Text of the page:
Smartphone Photography: 3 Essential Tips

Smartphone Photography

3 Essential Tips for Smartphone Photography:

We all rely on smartphone photography to document much of our daily lives. It’s an incredible tool to have at our fingertips. However, there is a downside as our photo collections grow unmanageable. Many of our clients know this firsthand, and it’s the most common theme we hear during our consultation calls. Let’s talk about how best to take photos and maintain an organized structure as you go.

My routine, which I share here, compounds the rewards of creating a new habit. Giving your photos the attention they deserve is imperative to being able to enjoy your collection.

Edit as You Go

After smartphones hit the market, our photo collections slowly grew to unmanageable numbers, and many have entered a state of photo chaos. We believe having tens of thousands (or hundreds of thousands) of digital photos is counterproductive. Past Present Pix can help you remedy the photo chaos that has amassed over time, but the goal of this article is to help get you back on track with your cherished visual memories right now.

Our smartphones with us at all times, so we’re never without a camera. I have no problem with overshooting to ensure the capture of an event. In a client’s collections, it’s routine to see 30 photos of a family member blowing out candles on a birthday cake or opening gifts. Or dozens of photos of a window view from an airplane during a flight. Or seemingly endless photos of a favorite band in concert. The problem lies with never going back and removing the redundant, bad or blurry shots. Most people don’t delete a photo once it’s taken, so it’s no wonder they feel overwhelmed by their photo collection.

After I take photos, I review them with a critical eye. I only keep the ones that grab my attention. I remove redundant, blurry or poorly composed shots. Once you get in the habit of doing this, it won’t take much time at all. And you’ll be thankful you did it. The number of photos to keep or delete depends on the content. My personal mantra: less is more. This may be helpful to keep in mind you as you go through your collection.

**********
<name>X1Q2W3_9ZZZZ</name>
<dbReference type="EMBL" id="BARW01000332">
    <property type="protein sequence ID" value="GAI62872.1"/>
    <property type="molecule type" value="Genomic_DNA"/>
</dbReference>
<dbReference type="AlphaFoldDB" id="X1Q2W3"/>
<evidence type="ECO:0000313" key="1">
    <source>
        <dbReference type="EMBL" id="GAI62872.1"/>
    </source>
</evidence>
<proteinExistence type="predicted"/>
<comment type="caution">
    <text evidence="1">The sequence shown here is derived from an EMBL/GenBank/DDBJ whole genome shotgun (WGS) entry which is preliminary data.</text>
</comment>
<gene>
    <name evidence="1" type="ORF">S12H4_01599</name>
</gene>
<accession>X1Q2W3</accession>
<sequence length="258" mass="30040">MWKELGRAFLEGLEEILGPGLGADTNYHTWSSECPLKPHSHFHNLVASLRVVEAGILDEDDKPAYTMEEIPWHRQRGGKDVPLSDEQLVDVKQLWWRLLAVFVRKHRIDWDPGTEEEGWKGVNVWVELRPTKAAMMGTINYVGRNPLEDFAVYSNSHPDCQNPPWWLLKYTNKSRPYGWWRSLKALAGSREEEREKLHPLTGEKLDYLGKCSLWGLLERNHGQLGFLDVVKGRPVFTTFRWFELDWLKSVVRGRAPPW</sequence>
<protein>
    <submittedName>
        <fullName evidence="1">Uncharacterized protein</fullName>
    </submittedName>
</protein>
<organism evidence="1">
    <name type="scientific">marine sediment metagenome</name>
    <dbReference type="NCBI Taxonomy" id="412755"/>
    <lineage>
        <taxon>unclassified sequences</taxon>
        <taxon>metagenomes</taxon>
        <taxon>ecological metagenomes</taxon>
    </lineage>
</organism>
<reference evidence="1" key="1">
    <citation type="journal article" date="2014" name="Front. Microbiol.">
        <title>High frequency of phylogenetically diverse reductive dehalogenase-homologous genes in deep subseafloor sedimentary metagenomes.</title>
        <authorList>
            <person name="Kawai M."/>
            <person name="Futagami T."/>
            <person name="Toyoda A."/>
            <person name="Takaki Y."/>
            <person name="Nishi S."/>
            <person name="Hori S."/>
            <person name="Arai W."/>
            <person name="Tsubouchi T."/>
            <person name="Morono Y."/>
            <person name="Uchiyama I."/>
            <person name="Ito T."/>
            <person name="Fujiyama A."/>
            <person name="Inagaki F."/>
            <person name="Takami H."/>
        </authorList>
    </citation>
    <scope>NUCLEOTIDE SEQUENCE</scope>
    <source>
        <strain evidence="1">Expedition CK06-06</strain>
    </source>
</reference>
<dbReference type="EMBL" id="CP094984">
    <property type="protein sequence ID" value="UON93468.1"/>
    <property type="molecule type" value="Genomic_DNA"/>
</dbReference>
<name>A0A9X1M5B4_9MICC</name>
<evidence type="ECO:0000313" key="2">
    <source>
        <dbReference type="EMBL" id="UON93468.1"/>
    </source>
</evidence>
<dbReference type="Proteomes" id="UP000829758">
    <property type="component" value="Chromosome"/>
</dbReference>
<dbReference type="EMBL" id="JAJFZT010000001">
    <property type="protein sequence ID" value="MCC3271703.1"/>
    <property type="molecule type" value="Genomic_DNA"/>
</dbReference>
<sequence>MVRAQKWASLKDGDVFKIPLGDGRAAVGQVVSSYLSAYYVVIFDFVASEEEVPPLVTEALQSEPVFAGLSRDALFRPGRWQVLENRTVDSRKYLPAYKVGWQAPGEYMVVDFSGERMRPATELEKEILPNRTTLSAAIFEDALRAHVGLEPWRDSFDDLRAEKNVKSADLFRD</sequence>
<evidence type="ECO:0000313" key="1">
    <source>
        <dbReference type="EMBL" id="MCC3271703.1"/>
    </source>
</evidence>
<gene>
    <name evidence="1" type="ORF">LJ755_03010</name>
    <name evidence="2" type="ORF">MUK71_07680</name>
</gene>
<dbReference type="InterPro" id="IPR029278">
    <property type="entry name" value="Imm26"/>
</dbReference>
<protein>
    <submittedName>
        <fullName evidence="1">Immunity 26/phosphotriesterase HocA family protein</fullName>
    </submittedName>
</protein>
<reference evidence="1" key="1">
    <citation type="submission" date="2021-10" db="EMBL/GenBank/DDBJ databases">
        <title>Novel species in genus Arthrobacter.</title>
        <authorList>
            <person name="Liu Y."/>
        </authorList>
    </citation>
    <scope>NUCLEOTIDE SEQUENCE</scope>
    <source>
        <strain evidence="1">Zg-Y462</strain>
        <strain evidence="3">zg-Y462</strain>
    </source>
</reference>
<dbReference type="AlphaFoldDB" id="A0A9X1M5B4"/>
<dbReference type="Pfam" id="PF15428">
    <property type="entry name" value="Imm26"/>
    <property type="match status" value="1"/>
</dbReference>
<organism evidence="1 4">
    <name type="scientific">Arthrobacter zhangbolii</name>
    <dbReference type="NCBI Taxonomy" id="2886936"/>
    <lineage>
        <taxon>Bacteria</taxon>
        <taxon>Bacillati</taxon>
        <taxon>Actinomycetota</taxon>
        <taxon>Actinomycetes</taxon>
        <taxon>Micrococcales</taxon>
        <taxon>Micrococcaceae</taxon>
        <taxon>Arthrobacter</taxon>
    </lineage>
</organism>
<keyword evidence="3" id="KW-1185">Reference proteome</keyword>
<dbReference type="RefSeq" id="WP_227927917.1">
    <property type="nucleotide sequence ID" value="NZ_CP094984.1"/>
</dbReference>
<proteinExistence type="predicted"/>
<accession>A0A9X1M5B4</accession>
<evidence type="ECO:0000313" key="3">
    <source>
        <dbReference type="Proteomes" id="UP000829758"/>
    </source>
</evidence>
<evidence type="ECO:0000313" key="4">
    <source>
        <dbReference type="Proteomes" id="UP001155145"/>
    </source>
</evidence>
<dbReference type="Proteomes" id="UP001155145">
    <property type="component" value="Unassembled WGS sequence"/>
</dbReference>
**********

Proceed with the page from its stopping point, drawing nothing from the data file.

Enhance as You Go

As I review and edit, I also think about ways to enhance the images kept. You can do this straight from the mobile phone’s camera roll or by using a third party app. There are some great free photo apps out there – I’m fond of Snapseed. Try a few and see what you like best. Cropping, color correcting, switching from color to black and white and upping the contrast are just a few ideas.

Once you’re in the habit of routinely editing and enhancing your photos, it’s time to think about organizing, a crucial step with smartphone photography.

 Organize as You Go

I sync my iPhone to the iCloud, so anything done using my phone’s camera is mirrored in my laptop’s camera roll.

Here’s my approach: in my Apple Photos Library on my laptop I’ve set up a folder for each year, and as the year moves along, I add a separate album for each month of the year. I prefer this to Apple’s AI organizing, which has improved over time, but my structure is an added layer. It gives me more control over my content and allows for greater customization.

Typically, I do this on the 1st of the month. I create an album for the previous month (for example, on April 1st, 2020 I will go into the 2020 folder and create an album for March) and will then move the photos kept from the month of March into it. Nice and tidy! Not only have I kept the numbers of photos manageable, I’ve also got them chronologically organized in a folder structure I can easily backup.

Last, this is a good time to add searchable keywords. I will spend a few minutes on this during the 1st of the month organizing session. This ensures that I can find any photo any time, right there at my fingertips. You can do the same and I encourage you to try this system and see if it works for you. Let me know!